Wednesday, 25 May 2016

#MillionsMissing

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#MillionsMissing is a global protest held today, dedicated to the millions of Myalgic Encephalomyelitis (ME) and Chronic Fatigue Syndrome (CFS) patients missing from their careers, schools, social lives and families due to the debilitating symptoms of the disease. At the same time, millions of pounds are missing from the research and clinical education funding that ME should be receiving. And, millions of doctors are missing out from proper training to diagnose and help patients manage this illness. 



Here's a picture of my pointe shoes, which I'm hoping will tell a story just by themselves. A lot of you probably know my story now, I blogged a bit about it on ME Awareness Week earlier in the month, but I'll do a quick summery for those who don't know to go with my above #MillionsMissing photo. Before 2008, I was a very academically bright, sociable, sporty young girl + was in training to be a professional dancer. I spent up to 7 hours a day dancing as well as keeping on top of school work, sport clubs + socialising. September 2008 I became ill + everything snowballed unbelievably fast. I became wheelchair bound, started crawling around the house and then at my worst I was in hospital paralysed. I've spent most of my 8 years being severely affected, but I'm so lucky compared to some of my friends. ME has made me miss out on so much, from university to simple things like being able to walk to my local shop which I haven't done in 8 years.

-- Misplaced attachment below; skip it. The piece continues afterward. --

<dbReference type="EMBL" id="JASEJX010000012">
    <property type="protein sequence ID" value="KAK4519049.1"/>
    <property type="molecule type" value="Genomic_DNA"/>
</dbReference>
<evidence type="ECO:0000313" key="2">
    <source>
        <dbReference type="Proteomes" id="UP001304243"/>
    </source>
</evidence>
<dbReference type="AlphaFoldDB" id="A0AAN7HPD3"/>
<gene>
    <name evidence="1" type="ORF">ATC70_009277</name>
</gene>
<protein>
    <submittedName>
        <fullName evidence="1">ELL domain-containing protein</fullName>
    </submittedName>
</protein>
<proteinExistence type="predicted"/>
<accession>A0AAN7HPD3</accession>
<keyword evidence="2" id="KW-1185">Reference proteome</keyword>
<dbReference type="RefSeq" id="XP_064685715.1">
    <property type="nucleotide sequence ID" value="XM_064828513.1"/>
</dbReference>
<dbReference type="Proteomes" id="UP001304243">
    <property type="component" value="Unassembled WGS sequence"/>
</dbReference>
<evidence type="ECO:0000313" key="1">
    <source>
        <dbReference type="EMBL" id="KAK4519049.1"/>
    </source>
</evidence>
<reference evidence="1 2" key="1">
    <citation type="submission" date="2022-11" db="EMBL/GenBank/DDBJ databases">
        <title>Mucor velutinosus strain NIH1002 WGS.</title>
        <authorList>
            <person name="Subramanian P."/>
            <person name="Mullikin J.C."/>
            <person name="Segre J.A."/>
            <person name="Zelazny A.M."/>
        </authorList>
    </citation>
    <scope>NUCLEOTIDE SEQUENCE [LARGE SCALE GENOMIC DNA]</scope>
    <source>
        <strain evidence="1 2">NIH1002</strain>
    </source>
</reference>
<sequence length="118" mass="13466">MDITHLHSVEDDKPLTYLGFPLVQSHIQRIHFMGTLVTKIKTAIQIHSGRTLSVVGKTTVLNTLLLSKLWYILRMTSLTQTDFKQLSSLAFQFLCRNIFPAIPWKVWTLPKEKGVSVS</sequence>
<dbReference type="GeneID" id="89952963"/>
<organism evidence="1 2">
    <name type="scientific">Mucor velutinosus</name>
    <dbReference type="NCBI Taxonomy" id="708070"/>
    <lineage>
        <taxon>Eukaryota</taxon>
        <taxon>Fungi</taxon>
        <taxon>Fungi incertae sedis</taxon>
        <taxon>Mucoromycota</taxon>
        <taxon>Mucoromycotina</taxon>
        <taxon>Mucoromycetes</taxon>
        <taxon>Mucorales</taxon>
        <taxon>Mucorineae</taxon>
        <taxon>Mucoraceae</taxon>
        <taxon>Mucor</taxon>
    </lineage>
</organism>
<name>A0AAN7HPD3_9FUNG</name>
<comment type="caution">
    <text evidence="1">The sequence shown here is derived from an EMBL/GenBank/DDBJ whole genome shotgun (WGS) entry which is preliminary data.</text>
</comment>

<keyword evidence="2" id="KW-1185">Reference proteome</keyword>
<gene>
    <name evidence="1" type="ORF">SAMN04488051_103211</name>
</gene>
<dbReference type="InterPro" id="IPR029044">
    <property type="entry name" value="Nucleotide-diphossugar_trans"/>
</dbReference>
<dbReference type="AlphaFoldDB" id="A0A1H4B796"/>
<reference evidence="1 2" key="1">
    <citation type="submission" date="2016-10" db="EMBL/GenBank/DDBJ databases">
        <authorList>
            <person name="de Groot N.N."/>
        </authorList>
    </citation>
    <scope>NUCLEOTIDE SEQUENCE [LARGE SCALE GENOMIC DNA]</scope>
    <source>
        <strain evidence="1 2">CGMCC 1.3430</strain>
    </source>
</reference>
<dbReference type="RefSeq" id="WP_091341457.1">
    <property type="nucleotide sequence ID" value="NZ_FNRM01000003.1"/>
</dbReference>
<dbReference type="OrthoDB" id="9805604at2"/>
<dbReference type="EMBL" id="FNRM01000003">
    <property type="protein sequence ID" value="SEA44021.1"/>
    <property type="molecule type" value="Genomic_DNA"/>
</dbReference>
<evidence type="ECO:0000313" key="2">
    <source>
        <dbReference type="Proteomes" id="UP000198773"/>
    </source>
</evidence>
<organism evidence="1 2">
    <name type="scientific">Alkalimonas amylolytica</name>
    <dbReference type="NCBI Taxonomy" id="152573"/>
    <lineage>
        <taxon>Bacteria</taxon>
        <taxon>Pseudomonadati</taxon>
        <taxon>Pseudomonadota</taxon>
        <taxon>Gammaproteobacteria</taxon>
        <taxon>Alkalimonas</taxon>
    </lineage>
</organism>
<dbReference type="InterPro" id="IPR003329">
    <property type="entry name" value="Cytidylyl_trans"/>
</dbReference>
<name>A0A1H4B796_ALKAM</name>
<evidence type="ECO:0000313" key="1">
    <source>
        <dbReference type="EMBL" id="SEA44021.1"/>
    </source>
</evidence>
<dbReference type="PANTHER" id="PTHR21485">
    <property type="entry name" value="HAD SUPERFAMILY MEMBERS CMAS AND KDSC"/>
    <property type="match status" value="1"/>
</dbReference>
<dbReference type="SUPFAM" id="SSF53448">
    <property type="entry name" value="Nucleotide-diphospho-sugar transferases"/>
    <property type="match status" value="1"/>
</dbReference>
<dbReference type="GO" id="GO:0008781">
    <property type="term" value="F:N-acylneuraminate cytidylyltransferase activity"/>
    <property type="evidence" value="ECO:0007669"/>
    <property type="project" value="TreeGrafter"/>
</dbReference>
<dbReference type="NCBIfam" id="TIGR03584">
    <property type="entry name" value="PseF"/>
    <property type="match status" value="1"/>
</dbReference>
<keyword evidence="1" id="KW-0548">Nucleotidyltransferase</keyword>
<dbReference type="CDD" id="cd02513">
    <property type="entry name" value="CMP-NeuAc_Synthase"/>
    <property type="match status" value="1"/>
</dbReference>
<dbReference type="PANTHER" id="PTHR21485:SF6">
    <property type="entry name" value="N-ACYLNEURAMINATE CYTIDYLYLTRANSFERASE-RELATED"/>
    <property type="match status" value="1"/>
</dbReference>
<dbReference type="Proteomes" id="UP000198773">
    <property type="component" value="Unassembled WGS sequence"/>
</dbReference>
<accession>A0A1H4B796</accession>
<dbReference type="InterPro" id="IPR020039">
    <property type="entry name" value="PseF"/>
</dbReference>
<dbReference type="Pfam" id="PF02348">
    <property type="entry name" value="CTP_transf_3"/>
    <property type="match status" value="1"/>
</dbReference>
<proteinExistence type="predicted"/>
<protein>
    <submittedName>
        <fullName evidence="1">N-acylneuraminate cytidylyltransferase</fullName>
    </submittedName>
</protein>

As I was discussing with one of my friends the other day, social media like Facebook is often a 'highlight reel' of our life, so you don't see me, or others, when we are poorly as it's not the kind of thing we want to share. This is why I think this idea of the shoes is an amazing campaign and I have no doubt it's going to grow year on year. There's so many poorly people stuck behind closed doors that people don't know about. It's time there was more awareness, understanding + funding to go in to supporting and diagnosing ME sufferers. 

Kate x


http://millionsmissing.meaction.net



Tuesday, 17 May 2016

The Anxiety Bucket

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As some of you may know, it's mental health awareness week. I wrote a blog a few months back for timetotalk (which you can read here), and because of the (unexpected) incredible feedback, my psychologist asked me last week to try write something on anxiety. Originally, I wrote this post so only she could view it but I don't think having a mental illness is anything to be ashamed of, and with my main goal of helping other people, I've decided to publish this today.

There's a saying that when things get too much, your bucket is full and therefore the smallest thing can cause it to overflow. This bucket represents my anxiety and the tiniest thing can tip me over the edge - resulting an overflow of uncontrollable emotion.